The Paris-Amsterdam Rally
17-23 June 2018
Celebrating the 130th anniversary of a pioneering drive by Bertha Benz and 120 years of international motor racing
An Event to Remember
With a deep-rooted passion for veteran and vintage machinery, Rally Round has traditionally run a period-dressed event each summer to celebrate the heroic pioneers of early motoring. In 2018, we have two particularly significant anniversaries to commemorate. It will be 130 years since Bertha Benz, wife of automobile inventor Karl Benz, made the world’s very first long-distance journey in a motor car, and 120 years since the running of the first international motor race, from Paris to Amsterdam and back.
You may be sure that our 2018 Paris-Amsterdam Rally will be easier than the events that inspired it (see below). Unlike Bertha Benz, you will not have to follow muddy cart tracks or find fuel in pharmacies, and you will not be opposed by armed troops, as the racers of 1898 were. Nevertheless you may expect plenty of excitement as we follow thrilling roads through France, Germany, Belgium and the Netherlands, with some classic race circuits thrown in for good measure. The Veteran and Vintage categories will again compete for the Charles Jarrott Trophy, named after Britain’s first motorsport hero, whilst the Classic (pre-1969-type) category will have its own awards. In honour of Bertha Benz, we might offer a special prize for the highest-placed female driver with a teenage navigator! You may read or download the brochure via the link on this page, and if you have any questions or would like to reserve your place on this remarkable event please contact the Rally Office via the Enquiry button at the top of the page. We look forward to hearing from you!
Entries started arriving within hours of the brochure being published, and we already have a great bunch of competitors. Returning Paris-Prague participants include Spirit of the Rally Award winners John and Catherine Harrison with their 1917 American LaFrance, Irish-American crew Tom Hayes and Frank McDonagh with their 1970 BMW 2002ti Alpina, father and daughter Martin and Alexandra Tacon with their 1933 Aston Martin Le Mans, Steven Collins with ‘Gypsy’, his lovely 1922 Bentley 3-litre, and Richard Dresner and Colin Mackenzie in the 1934 Talbot they hoped to drive last year before fate put them into a MGB V8 Costello. We’re also delighted to welcome experienced rallyists Andy and Liz Owler in a fabulous 1971 Alpine Renault A110 Berlinette, Anthony and Fiona Galliers-Pratt in a 1965 Porsche 911, Jan and Marion van Gemert in a 1929 Buick Roadster and Jan Woien and Jan Erik Hansen in the 1935 Alvis Speed 20 they campaigned on our Samurai Challenge in Japan. New entries are arriving all the time, so don’t delay if you want to join the fun!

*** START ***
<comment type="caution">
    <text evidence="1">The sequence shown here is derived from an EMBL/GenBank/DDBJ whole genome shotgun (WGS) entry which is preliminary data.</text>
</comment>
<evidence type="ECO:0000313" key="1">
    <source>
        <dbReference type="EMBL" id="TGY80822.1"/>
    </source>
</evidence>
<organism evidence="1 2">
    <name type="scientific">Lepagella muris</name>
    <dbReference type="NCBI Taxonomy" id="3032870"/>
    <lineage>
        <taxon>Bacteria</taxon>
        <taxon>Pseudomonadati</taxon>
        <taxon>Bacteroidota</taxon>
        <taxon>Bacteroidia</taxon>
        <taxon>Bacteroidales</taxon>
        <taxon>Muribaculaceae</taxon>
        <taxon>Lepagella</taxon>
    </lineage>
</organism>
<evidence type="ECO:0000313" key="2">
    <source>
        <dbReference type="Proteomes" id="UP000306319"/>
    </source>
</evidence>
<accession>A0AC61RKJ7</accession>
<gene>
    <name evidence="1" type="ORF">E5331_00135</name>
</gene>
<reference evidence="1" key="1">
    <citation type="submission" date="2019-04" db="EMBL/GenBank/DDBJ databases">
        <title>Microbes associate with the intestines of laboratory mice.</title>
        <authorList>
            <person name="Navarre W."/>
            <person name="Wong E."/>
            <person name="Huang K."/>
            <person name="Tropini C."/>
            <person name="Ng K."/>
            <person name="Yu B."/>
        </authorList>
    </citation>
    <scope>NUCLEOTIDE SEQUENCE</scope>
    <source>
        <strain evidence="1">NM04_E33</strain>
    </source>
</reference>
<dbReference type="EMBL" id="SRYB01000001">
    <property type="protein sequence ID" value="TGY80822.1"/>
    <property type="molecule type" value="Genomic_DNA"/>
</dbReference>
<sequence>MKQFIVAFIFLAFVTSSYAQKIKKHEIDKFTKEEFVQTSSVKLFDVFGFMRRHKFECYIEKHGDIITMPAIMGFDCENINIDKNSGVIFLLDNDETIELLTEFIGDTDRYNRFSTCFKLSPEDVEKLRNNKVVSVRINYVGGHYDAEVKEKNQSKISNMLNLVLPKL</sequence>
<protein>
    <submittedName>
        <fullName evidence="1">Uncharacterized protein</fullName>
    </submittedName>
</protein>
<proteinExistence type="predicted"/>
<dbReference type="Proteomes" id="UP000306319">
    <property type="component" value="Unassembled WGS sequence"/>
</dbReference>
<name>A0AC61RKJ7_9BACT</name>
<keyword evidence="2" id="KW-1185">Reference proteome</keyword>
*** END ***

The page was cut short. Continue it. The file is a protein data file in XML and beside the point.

Bertha Ringer in 1871
Bertha Ringer was born on May 3rd 1849 to a wealthy family in Pforzheim, on the edge of Germany’s Black Forest. She inherited an interest in technical matters from her father, a successful carpenter, and it’s said that when she found a disparaging note about her birth written in in the family Bible – ‘Unfortunately only a girl again’ – she determined to prove that women were capable of great things.
In 1872 Bertha married engineeer Karl Benz. She had already used part of her dowry to support his struggling iron construction business in Mannheim, and she continued to finance the development of his Motorwagen, the world’s first practical automobile, although at that time German law decreed that as a married woman she had no rights as an investor.
The first Benz Patent Motorwagen was unveiled in 1886. The next year saw the advent of the Model 2, with several modifications, and in 1887 a Model 3 with wooden wheels was displayed at the Paris Expo. In August 1888, without telling her husband and with no official permission, Bertha borrowed it and set off with two of her children, Eugen (15) and Richard (13), on the 106km (66-mile) drive from Mannheim to Pforzheim, ostensibly to visit her mother. Of course she had other motives as well, not least to show Karl that the machine in which they had both invested so heavily could be a commercial success if properly marketed as a useful device for the general public. In making the journey she was the first person in the world ever to drive a motor car over a significant distance – previous outings had been brief test runs, accompanied by mechanics.
Bertha left Mannheim at dawn, and solved countless technical problems en route to Pforzheim, following rutted roads previously used only by horse-drawn traffic. With no fuel tank and only 4.5 litres in the carburettor, she had to search for the required petroleum solvent (ligroin) at pharmacies – the world’s first fuel station was a chemist’s shop in Wiesloch. She cleared a blocked fuel line with her hat pin, used her garter as insulation material, summoned the help of a blacksmith to mend a broken chain and instructed a shoemaker to cover the failing wooden brake blocks with leather, thereby creating the world’s first brake pads. She had to find water to cool the motor at every stop, and persuade her teenage sons to push the car up hills. She reached Pforzheim in the dark, notifying her husband of her journey by telegram, and drove back to Mannheim via a different route (to avoid steep gradients) several days later.